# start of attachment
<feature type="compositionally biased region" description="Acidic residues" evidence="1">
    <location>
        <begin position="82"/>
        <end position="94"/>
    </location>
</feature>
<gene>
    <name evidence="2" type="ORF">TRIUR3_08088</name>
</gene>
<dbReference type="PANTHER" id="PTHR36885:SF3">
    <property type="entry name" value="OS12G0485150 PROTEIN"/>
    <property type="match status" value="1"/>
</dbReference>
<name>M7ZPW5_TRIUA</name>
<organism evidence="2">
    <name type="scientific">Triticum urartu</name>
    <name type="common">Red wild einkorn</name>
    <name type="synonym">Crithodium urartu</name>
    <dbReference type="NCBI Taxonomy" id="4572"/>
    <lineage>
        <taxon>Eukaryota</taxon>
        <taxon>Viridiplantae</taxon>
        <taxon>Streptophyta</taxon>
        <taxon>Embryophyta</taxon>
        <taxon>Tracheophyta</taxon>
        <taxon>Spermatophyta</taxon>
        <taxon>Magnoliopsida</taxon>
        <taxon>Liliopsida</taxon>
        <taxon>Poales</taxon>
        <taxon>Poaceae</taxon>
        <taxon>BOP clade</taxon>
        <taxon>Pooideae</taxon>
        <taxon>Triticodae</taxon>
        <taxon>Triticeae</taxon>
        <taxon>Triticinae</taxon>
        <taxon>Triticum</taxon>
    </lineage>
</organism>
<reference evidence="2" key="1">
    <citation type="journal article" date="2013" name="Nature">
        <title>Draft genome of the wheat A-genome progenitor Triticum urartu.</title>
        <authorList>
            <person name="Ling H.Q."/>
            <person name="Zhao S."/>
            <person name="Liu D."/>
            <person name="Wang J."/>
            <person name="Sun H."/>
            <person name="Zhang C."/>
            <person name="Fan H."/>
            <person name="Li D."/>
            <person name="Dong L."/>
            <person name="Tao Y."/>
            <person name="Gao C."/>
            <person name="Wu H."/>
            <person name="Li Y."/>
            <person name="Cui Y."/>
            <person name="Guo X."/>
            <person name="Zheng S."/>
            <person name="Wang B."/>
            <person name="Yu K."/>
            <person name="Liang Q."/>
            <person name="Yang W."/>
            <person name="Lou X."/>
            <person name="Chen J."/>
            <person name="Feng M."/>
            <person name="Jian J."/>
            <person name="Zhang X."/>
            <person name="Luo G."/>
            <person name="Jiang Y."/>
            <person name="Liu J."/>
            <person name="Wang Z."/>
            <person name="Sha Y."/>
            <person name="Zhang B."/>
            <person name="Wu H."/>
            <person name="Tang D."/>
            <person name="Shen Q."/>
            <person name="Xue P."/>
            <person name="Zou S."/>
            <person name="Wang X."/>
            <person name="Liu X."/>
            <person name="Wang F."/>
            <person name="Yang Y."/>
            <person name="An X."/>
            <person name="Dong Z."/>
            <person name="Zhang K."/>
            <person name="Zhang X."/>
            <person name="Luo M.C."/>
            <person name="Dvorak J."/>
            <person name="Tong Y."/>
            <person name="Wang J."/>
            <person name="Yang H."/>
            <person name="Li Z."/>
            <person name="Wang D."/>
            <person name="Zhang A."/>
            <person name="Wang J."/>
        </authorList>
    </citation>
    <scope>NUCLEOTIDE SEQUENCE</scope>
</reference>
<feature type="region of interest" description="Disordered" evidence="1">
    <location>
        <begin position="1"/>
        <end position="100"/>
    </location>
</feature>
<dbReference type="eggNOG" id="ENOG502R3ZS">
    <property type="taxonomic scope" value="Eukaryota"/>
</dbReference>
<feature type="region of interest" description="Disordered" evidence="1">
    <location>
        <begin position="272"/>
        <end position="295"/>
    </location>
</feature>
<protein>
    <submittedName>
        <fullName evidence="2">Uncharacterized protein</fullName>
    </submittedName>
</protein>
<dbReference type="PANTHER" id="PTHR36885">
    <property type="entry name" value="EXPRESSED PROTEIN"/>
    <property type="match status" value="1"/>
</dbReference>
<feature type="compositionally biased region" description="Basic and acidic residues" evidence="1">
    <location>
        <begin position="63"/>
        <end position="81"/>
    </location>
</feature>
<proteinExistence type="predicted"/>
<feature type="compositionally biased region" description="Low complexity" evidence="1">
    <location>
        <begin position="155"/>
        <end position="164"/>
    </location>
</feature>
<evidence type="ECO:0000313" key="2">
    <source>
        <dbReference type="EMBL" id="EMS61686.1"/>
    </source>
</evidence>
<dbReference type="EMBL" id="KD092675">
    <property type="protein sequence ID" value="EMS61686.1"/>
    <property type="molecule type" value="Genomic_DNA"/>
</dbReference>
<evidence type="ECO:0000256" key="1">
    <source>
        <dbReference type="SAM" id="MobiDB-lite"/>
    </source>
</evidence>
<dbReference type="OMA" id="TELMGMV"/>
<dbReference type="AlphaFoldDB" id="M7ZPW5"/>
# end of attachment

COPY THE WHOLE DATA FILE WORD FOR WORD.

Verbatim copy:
<feature type="compositionally biased region" description="Acidic residues" evidence="1">
    <location>
        <begin position="82"/>
        <end position="94"/>
    </location>
</feature>
<gene>
    <name evidence="2" type="ORF">TRIUR3_08088</name>
</gene>
<dbReference type="PANTHER" id="PTHR36885:SF3">
    <property type="entry name" value="OS12G0485150 PROTEIN"/>
    <property type="match status" value="1"/>
</dbReference>
<name>M7ZPW5_TRIUA</name>
<organism evidence="2">
    <name type="scientific">Triticum urartu</name>
    <name type="common">Red wild einkorn</name>
    <name type="synonym">Crithodium urartu</name>
    <dbReference type="NCBI Taxonomy" id="4572"/>
    <lineage>
        <taxon>Eukaryota</taxon>
        <taxon>Viridiplantae</taxon>
        <taxon>Streptophyta</taxon>
        <taxon>Embryophyta</taxon>
        <taxon>Tracheophyta</taxon>
        <taxon>Spermatophyta</taxon>
        <taxon>Magnoliopsida</taxon>
        <taxon>Liliopsida</taxon>
        <taxon>Poales</taxon>
        <taxon>Poaceae</taxon>
        <taxon>BOP clade</taxon>
        <taxon>Pooideae</taxon>
        <taxon>Triticodae</taxon>
        <taxon>Triticeae</taxon>
        <taxon>Triticinae</taxon>
        <taxon>Triticum</taxon>
    </lineage>
</organism>
<reference evidence="2" key="1">
    <citation type="journal article" date="2013" name="Nature">
        <title>Draft genome of the wheat A-genome progenitor Triticum urartu.</title>
        <authorList>
            <person name="Ling H.Q."/>
            <person name="Zhao S."/>
            <person name="Liu D."/>
            <person name="Wang J."/>
            <person name="Sun H."/>
            <person name="Zhang C."/>
            <person name="Fan H."/>
            <person name="Li D."/>
            <person name="Dong L."/>
            <person name="Tao Y."/>
            <person name="Gao C."/>
            <person name="Wu H."/>
            <person name="Li Y."/>
            <person name="Cui Y."/>
            <person name="Guo X."/>
            <person name="Zheng S."/>
            <person name="Wang B."/>
            <person name="Yu K."/>
            <person name="Liang Q."/>
            <person name="Yang W."/>
            <person name="Lou X."/>
            <person name="Chen J."/>
            <person name="Feng M."/>
            <person name="Jian J."/>
            <person name="Zhang X."/>
            <person name="Luo G."/>
            <person name="Jiang Y."/>
            <person name="Liu J."/>
            <person name="Wang Z."/>
            <person name="Sha Y."/>
            <person name="Zhang B."/>
            <person name="Wu H."/>
            <person name="Tang D."/>
            <person name="Shen Q."/>
            <person name="Xue P."/>
            <person name="Zou S."/>
            <person name="Wang X."/>
            <person name="Liu X."/>
            <person name="Wang F."/>
            <person name="Yang Y."/>
            <person name="An X."/>
            <person name="Dong Z."/>
            <person name="Zhang K."/>
            <person name="Zhang X."/>
            <person name="Luo M.C."/>
            <person name="Dvorak J."/>
            <person name="Tong Y."/>
            <person name="Wang J."/>
            <person name="Yang H."/>
            <person name="Li Z."/>
            <person name="Wang D."/>
            <person name="Zhang A."/>
            <person name="Wang J."/>
        </authorList>
    </citation>
    <scope>NUCLEOTIDE SEQUENCE</scope>
</reference>
<feature type="region of interest" description="Disordered" evidence="1">
    <location>
        <begin position="1"/>
        <end position="100"/>
    </location>
</feature>
<dbReference type="eggNOG" id="ENOG502R3ZS">
    <property type="taxonomic scope" value="Eukaryota"/>
</dbReference>
<feature type="region of interest" description="Disordered" evidence="1">
    <location>
        <begin position="272"/>
        <end position="295"/>
    </location>
</feature>
<protein>
    <submittedName>
        <fullName evidence="2">Uncharacterized protein</fullName>
    </submittedName>
</protein>
<dbReference type="PANTHER" id="PTHR36885">
    <property type="entry name" value="EXPRESSED PROTEIN"/>
    <property type="match status" value="1"/>
</dbReference>
<feature type="compositionally biased region" description="Basic and acidic residues" evidence="1">
    <location>
        <begin position="63"/>
        <end position="81"/>
    </location>
</feature>
<proteinExistence type="predicted"/>
<feature type="compositionally biased region" description="Low complexity" evidence="1">
    <location>
        <begin position="155"/>
        <end position="164"/>
    </location>
</feature>
<evidence type="ECO:0000313" key="2">
    <source>
        <dbReference type="EMBL" id="EMS61686.1"/>
    </source>
</evidence>
<dbReference type="EMBL" id="KD092675">
    <property type="protein sequence ID" value="EMS61686.1"/>
    <property type="molecule type" value="Genomic_DNA"/>
</dbReference>
<evidence type="ECO:0000256" key="1">
    <source>
        <dbReference type="SAM" id="MobiDB-lite"/>
    </source>
</evidence>
<dbReference type="OMA" id="TELMGMV"/>
<dbReference type="AlphaFoldDB" id="M7ZPW5"/>